Transparency for thee but not for me, why journalists should come clean


Antony Loewenstein writes at the Guardian about his wish for journalists to come clean and declare their political allegiances. He contends that journalists should follow the strict rules of transparency they demand from others as a way of attempting to restore trust in their industry.

Are mainstream journalists dedicated to journalism? This may seem like a strange question, especially since I’m a journalist myself, though independent and not tied to a corporate news organisation.

We are bombarded with details that claim to inform us about the world. From war and peace to politics and global affairs, reporters produce content that is consumed by the vast majority of the population. There are claims of holding power to account, questioning how governments, officials and businesses make decisions that affect us all. In reality, corporate and political interests too often influence what we see and hear.

There are those who think that our journalists are bang in the middle…but they are far from it. Loewenstein proposes a solution.

..[T]he media has singularly failed in holding itself to account. We, as journalists, should disclose for whom we vote and any other political affiliations that may affect our reporting. It’s the least we can do to restore trust in an industry that regularly receives low marks by its readers. A 2011 study by Edelman Public Relations found only 33% of the Australian public trusted the press, compared to an average of 49% globally. A 2013 study by Transparency International finds Australians rank political parties and the media as the most corrupt institutions in the state. 

But instead of taking such ideas to heart and questioning why this is the case, too many in the press respond indignantly and claim that commitments to fairness and accuracy will suffice. They’re important, but not enough. A 2013 study by the University of the Sunshine Coast found that “more than half (51%) describe themselves as holding left-of-centre political views, compared with only 12.9% who consider themselves right-of-centre”, and over 40% of ABC journalists who answered the study (only 34 people; yes, hardly representative of anything) claimed to be Greens voters. But after the predictable indignation in Rupert Murdoch’s Australian – radical communists and Islamists are running your ABC, people! – the debate died.

The debate died because the media didn’t want to confront the uncomfortable and inconvenient truth that they are biased despite their claims to the contrary.

Here was a perfect opportunity for journalists to acknowledge their massive deficit of faith amongst the public, and find ways to address it. In an age where our media is dominated by talk shows, and where punditry is cheap to produce in a period of reduced media budgets, it’s time for commentators and reporters to more clearly reveal bias and voting intentions.

I’ve long argued that by doing this, journalists would follow the strict rules of transparency they only sometimes demand from others. They are humans like everybody else, not exactly a shocking revelation, with experiences and perspectives that shape their world view. Their influence over public debates is massive, almost incomparable to any other profession, and yet we know so very little about them. Why they vote Liberal, Labor, Greens, Wikileaks or another minor party says something important about a person with the ability to influence and question the political cycle.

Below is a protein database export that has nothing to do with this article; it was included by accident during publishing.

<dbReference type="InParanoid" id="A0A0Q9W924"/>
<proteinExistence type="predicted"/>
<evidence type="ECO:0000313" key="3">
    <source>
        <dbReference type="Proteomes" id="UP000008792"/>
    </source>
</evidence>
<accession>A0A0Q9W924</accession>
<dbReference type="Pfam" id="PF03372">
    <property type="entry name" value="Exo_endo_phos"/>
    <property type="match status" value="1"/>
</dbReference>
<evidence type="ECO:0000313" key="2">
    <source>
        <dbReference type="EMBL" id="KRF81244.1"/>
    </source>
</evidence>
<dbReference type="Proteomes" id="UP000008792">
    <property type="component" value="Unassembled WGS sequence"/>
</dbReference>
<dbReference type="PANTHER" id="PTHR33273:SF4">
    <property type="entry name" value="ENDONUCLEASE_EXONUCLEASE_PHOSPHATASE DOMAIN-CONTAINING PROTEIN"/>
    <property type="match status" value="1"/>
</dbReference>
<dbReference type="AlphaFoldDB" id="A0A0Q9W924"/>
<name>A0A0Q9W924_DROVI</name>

Only Colin James has stated categorically his position. He doesn’t vote, he has declared that often.

Our media regularly fails to properly inform consumers about conflicts of interest with featured talent.

The responsibility should be on journalists to explain why they aren’ttelling us for whom they vote, rather than claiming it’s a private matter that would only open them up to dismissal by partisan players or exclusion by politicians who don’t believe they’ll receive a fair hearing.

This already happens today. The vast majority of “exclusives” in our media are nothing of the kind but sanctioned leaks to favoured reporters. A 2010 report by the Australian Centre for Independent Journalism (disclosure: I’m a research associate there but I had no involvement in this study) found that over half of the stories in the mainstream media over a five-day period in late 2009, across major media, was spin and connected in some way to public relations.

Don’t believe him…look at the way the media fawns over Kim Dotcom and Joe Karam.

How we frame stories matters and readers know it; they’re usually far smarter than most reporters give them credit for. Being as impartial as possible surely is the goal while leveling with our readers and viewers that we’re not hollow men and women without an agenda.

The “adversarial journalistic ethos”, as the Guardian’s Glenn Greenwald writes, should be the model for us all. Instead, wining and dining and being close to power is how too many reporters pursue the profession. The results lack rigour and skepticism if you fear losing that all-important access to the next sanctioned press release or Mid-Winter ball invitation hobnobbing with politicians and advisors in Canberra. Look at theobsequiousness of journalists at the White House correspondents dinner. It’s hard to disagree with former Labor leader Mark Latham’s recent comments that the press gallery are “people who want to be players in politics, but lack the integrity and courage to run for elected office in their own name” .